Hating Democracy I: In Our House, Research Time, 18/10/2016

Reading Jacques Rancière is a lot of fun. He’s efficient – writing short, dense books. But he’s also fun to read – those books steer clear of over-technical jargon and they get straight to the point. There's nothing ambiguous about Rancière’s writing. You see it, it confronts you, and you deal with it.

Because it’s nothing if not confrontational. You don’t write a book called Hatred of Democracy and expect to avoid upsetting people.

Who hates democracy here? Certainly not Rancière, though he does hate a lot of what gets called democracy. Though he doesn’t name the individuals, the introduction to Hatred of Democracy expresses nothing but bile toward the racist nationalism and enforced secularism that's near-universal to his country France.

Marine Le Pen, leader of France's National Front, recently said that
she would ban all conspicuous religious symbols in all public places, if
she becomes President. In the name of France's liberal secularism.
When he wrote about that, my first instinct was to think of Marine Le Pen and Bernard Henri-Lévy as examples of each. 

It made sense to me at first glance. Maybe that’s because, while Rancière was writing in 2006, I was reading in 2016 so could see more obviously (and unfortunately) how Le Pen’s socialist nationalism* and Henri-Lévy’s secular liberalism dance together.

* Where have I heard of a formula like that before? It sounds weirdly familiar.

It's a peculiarly European problem. Even more peculiar than European – a Western European problem and very much a French problem as well. That singular kind of opposition to freedom in the name of democracy. Perhaps it’s Dutch too

A devotion to liberal secularism and tolerance turns you against freedom

You can split democracy in two ways, you see. One side, you focus on democratic institutions – parliaments, courts, political parties, bureaucracies, welfare services, public utilities, police, and so on. Call that, just for the sake of the argument we’ll be having over the next few posts, civic democracy.

Now look at the other side of what we call democracy in this split. This is the freedom to do whatever you want with your life as long as you don't hurt anyone. I often joke with my friends and co-workers, when they float the idea of doing something harmless that they haven’t before – “Of course! Why wouldn’t you? We live in a democracy. You can do whatever you want!”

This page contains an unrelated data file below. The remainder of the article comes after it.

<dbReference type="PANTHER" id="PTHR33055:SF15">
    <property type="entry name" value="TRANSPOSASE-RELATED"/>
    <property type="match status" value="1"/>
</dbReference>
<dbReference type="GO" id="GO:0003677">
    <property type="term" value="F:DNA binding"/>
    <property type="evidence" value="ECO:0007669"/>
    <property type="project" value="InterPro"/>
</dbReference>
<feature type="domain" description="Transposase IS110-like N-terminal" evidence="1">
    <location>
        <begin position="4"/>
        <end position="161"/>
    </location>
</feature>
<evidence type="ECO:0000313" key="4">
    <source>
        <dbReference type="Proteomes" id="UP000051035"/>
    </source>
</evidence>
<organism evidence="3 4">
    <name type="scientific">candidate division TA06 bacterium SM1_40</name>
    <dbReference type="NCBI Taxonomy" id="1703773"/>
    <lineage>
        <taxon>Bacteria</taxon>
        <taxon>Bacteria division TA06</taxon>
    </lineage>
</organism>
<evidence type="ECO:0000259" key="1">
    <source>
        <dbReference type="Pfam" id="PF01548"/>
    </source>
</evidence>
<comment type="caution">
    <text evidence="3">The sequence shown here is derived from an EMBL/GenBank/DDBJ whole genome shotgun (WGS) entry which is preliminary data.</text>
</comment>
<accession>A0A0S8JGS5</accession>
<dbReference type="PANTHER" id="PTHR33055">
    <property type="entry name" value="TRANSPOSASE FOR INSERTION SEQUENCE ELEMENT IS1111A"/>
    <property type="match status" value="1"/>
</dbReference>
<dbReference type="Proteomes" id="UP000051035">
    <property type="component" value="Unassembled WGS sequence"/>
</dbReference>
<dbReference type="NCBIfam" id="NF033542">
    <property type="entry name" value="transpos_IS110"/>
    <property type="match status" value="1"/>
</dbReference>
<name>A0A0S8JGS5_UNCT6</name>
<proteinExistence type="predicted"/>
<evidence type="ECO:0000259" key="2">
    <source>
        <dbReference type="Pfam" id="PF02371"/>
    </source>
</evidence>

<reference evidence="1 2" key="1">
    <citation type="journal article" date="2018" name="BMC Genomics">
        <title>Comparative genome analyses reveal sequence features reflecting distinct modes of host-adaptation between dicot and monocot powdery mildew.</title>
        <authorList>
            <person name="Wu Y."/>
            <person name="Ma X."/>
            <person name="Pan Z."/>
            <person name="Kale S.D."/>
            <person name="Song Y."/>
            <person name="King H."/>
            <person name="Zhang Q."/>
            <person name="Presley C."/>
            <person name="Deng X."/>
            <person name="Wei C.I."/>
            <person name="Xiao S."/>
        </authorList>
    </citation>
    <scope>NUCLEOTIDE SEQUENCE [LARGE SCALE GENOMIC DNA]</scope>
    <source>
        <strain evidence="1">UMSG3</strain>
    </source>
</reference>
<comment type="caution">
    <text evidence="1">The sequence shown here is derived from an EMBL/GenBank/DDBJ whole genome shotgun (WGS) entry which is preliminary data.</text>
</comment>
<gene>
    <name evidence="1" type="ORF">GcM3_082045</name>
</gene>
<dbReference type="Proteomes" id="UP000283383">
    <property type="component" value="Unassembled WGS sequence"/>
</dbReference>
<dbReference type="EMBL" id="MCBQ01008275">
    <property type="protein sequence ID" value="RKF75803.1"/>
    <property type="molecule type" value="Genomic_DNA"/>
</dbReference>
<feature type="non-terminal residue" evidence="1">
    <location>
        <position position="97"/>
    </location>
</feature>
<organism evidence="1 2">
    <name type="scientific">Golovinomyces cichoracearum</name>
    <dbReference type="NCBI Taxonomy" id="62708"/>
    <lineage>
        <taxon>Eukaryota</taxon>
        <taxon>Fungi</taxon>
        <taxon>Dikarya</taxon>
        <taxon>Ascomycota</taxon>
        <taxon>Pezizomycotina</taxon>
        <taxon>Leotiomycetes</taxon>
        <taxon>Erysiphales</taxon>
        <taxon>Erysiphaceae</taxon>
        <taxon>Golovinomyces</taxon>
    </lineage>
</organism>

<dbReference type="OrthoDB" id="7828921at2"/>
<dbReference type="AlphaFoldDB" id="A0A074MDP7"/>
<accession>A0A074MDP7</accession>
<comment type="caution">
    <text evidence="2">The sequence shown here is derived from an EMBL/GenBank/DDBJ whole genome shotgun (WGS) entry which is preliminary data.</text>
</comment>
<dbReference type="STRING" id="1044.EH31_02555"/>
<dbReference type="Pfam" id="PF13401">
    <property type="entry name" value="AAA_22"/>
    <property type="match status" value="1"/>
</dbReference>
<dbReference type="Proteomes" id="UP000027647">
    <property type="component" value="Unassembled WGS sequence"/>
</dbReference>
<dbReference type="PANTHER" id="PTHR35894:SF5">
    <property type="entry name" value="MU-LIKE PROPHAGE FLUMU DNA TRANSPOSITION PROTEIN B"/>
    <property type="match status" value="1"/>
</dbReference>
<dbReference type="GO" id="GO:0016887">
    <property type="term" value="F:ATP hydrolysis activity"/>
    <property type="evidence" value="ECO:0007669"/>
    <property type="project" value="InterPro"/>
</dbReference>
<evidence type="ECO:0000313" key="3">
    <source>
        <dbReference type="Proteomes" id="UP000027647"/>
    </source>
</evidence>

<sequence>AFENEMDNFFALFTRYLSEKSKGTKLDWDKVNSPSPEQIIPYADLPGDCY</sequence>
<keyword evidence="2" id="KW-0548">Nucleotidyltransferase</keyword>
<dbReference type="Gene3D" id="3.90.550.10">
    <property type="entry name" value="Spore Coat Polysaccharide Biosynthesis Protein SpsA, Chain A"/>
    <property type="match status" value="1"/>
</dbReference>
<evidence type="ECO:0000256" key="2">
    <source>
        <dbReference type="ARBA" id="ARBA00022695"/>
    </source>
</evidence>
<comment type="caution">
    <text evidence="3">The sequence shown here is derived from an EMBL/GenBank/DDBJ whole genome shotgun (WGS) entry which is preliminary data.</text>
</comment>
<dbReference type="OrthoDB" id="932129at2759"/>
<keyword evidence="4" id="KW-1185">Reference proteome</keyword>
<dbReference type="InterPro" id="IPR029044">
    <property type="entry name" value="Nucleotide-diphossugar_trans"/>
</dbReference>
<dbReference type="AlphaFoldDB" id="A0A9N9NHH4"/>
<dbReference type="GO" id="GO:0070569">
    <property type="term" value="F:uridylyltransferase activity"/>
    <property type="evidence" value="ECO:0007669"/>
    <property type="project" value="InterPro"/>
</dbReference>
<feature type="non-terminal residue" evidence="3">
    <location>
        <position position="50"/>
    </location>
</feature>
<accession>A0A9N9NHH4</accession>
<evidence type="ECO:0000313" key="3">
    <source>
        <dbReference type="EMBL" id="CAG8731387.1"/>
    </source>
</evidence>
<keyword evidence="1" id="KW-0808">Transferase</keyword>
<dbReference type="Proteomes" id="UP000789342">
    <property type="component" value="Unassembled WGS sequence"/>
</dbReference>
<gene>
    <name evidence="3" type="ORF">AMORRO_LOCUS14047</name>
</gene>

Maybe just call that liberty. 

The problem is that you can very easily confuse civic democracy with liberty. As if conformity to the institutions of your country was the same as being free to live as you wish, as long as those institutions were governed by democratic norms like representation, management transparency, and the freedom to criticize them.

Patriotic French citizens demonstrate for their religious freedoms.
But institutions don't free you. At least not entirely. They can certainly provide you with benefits you need to secure your material freedom – like subsidized or not-for-profit utilities, welfare payments, or the protection of your civic freedoms. 

Institutions demand something of you that constrains your freedom – loyalty. Conformity. Since the institutions of a state are closely entwined with a country’s culture, conformity takes on a powerful moral imperative as well as a political command to be loyal.

Look at the example of France. Racist nationalism has grown there (and throughout Europe) in response to large waves of Muslim migrants. Public suspicion of migrants and Islam’s association with terrorism drives the alienation of that minority community. And that alienation tends to swing more members to embrace the fanaticism of terrorism in Islam’s name. The cycle continues.

The response is all too often to push Muslim migrants to conform to secular French life. The freedom of secularism becomes a freedom of fealty, turning away from how you want to live. 

Even though a headscarf doesn't hurt anybody and the moralities of those who choose to wear it are far more diverse than the garment’s opponents believe. And the secularism of the French constitution is rooted in its cultural Catholicism to begin with.

The French case, which Rancière writes about, is a very clear example of a common mistake people make about politics – taking civic democracy to be material liberty. As though loyalty to democratically governed institutions was the same as freedom.

This is just one of many ways you can call yourself a democrat while hating freedom. . . . To Be Continued

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